Emergency Drop in Water Recovery Preparation Unit

Anna Epelbaum
Management Services Co.
Champaign, IL

This device functions from solar energy and/or portable fuels such as butane and propane. The unit may be transported to any emergency site where it then begins to process water once set up with any water source within 35 feet. The device loads water from rivers, ponds, lakes, streets, or sewers, and then filters the water. It uses advanced ozone bubbles and ultraviolet radiation, as well as activated carbon, to repatriate the water into drinkable form. The water is then distributed in RFID-coded one-gallon bottles. The empty bottle may be returned to the machine for re-filling and re-sealing an unlimited number of times.

Posted in: Articles, Electronics, Design processes, Security systems, Security systems, Product development

Miniature Control Chip Drives James Webb Telescope Signal

SIDECAR ASIC microprocessor-controlled chip
Teledyne Imaging Sensors
Camarillo, CA

The electronics that will convert analog signals to digital signals on the James Webb Space Telescope (JWST), being built by Northrop Grumman and managed by NASA’s Goddard Space Flight Center, have been miniaturized to take up less space and to weigh less. The electronics also will provide better images of objects in space when they are sent back to scientists on Earth.

Posted in: Application Briefs, Electronics, Sensors, Imaging, Imaging and visualization, Sensors and actuators, Imaging, Imaging and visualization, Sensors and actuators

Taking Advantage of Parallel Parametric Testing

The production of many electronic devices begins with wafer processing. In addition to complementary metal oxide semiconductor (CMOS) integrated circuits (ICs), this can include such diverse devices as radio frequency (RF) components based on III-V compounds and chemical detectors based on carbon nanotube (CNT) field effect transistors (FETs). In both R&D and production applications, there is a great deal of effort devoted to increasing device test throughput in order to shorten the time to market and reduce costs.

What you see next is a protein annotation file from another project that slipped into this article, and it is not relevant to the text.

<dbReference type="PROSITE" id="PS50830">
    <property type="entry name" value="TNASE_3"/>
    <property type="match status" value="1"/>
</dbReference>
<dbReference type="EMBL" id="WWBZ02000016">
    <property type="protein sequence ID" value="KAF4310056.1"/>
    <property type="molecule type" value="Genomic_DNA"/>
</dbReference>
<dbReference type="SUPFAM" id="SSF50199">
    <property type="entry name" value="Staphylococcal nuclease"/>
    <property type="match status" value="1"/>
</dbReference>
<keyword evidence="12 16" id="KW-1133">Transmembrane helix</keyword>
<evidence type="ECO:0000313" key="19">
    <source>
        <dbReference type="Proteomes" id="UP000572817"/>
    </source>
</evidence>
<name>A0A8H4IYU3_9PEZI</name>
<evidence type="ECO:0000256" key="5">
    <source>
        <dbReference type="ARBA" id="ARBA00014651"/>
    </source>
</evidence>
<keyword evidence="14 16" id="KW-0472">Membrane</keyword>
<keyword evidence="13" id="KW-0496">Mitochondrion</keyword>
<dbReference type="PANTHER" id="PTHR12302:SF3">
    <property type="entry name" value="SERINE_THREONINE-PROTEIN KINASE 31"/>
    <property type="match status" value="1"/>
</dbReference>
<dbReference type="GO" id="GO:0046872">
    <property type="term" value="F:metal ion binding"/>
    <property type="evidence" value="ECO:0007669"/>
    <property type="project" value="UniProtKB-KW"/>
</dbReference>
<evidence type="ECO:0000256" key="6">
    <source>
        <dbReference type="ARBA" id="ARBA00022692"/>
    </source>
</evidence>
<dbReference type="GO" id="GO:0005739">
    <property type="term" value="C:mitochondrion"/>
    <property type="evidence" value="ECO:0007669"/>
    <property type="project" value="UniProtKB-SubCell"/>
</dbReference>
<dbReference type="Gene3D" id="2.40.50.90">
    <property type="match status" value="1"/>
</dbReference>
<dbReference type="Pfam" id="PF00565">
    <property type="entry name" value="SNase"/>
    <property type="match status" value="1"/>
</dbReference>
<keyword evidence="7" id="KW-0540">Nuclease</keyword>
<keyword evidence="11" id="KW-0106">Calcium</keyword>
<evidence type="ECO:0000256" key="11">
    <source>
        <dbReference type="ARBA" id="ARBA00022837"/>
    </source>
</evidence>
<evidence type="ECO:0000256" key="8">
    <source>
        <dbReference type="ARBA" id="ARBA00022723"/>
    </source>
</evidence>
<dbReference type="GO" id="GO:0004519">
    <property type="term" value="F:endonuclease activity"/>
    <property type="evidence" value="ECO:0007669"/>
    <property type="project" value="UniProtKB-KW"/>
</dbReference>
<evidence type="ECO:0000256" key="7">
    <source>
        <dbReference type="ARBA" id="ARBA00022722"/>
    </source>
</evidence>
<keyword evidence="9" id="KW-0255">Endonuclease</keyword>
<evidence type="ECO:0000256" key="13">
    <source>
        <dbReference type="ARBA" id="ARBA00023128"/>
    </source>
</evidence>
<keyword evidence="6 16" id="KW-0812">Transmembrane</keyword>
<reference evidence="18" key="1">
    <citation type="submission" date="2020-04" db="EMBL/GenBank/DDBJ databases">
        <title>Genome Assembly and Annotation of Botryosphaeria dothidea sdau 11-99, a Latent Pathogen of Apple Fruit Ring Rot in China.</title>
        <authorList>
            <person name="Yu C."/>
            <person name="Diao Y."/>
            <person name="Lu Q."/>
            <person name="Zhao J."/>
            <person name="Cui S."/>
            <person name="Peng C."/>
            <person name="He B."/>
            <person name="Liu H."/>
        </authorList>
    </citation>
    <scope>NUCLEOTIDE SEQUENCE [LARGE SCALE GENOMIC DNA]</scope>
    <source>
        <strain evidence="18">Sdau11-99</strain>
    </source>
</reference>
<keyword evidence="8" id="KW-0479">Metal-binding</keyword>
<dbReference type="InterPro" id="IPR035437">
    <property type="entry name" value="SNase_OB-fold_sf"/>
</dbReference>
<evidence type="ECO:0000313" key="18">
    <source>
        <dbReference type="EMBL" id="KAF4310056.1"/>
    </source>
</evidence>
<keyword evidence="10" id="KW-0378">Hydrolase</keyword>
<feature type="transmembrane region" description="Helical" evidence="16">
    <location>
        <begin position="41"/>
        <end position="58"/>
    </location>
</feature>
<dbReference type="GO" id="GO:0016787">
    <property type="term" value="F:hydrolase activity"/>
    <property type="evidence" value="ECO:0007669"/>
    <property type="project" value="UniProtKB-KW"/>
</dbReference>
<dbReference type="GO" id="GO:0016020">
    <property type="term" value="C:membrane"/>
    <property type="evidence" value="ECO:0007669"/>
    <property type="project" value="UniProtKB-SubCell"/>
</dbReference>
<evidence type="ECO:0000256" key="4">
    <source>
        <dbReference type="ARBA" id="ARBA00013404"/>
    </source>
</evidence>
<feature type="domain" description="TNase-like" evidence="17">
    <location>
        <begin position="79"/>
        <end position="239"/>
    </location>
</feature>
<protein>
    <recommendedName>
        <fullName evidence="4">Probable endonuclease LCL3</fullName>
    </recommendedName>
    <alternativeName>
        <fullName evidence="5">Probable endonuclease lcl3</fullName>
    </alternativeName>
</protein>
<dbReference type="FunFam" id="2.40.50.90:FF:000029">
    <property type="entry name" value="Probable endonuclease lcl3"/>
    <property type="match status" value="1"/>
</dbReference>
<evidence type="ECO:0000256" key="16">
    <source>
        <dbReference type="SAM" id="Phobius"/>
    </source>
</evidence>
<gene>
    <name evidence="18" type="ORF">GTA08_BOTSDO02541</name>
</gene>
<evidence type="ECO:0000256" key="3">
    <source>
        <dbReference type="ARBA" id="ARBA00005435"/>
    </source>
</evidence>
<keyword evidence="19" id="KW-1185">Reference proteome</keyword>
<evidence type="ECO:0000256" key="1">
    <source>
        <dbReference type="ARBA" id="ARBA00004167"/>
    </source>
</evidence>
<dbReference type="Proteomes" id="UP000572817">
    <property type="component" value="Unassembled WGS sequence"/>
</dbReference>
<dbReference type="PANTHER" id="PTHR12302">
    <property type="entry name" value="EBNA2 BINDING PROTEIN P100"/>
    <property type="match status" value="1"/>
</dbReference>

Posted in: Articles, Electronics, Test & Measurement, Electronic equipment, Integrated circuits, Semiconductor devices, Electronic equipment, Integrated circuits, Semiconductor devices, Research and development, Production

30 Years of Electronics & Semiconductors

In celebration of the 30th Anniversary of NASA Tech Briefs, our features in 2006 highlight a different technology category each month, tracing the past 30 years of the technology, and continuing with a glimpse into the future of where the technology is headed. Along the way, we include insights from industry leaders on the past, present, and future of each technology. This month, we take a look at the past 30 years of Electronics & Semiconductors.

Posted in: Articles, Electronics, Semiconductors & ICs, Electronic equipment, Semiconductor devices, Electronic equipment, Semiconductor devices, Technical reference, Technical review, Semiconductors